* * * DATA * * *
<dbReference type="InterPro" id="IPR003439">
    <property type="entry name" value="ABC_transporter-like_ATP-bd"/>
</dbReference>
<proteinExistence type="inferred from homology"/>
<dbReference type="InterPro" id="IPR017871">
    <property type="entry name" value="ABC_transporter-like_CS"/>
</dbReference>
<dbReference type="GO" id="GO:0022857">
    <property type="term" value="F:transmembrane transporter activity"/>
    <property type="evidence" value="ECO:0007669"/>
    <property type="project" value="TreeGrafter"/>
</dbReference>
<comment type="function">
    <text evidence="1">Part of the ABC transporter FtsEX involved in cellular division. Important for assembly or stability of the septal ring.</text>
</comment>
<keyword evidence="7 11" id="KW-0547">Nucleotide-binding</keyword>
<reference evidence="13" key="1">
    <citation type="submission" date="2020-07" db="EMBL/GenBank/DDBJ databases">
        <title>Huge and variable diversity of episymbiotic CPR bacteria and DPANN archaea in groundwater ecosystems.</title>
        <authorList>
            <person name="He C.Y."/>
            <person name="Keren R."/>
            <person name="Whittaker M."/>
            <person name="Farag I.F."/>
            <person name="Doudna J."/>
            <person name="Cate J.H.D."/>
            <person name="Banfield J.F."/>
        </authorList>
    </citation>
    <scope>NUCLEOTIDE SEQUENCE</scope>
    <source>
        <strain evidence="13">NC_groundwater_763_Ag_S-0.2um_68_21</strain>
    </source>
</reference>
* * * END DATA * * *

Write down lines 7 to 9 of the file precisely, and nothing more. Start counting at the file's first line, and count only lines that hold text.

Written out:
</dbReference>
<dbReference type="GO" id="GO:0022857">
    <property type="term" value="F:transmembrane transporter activity"/>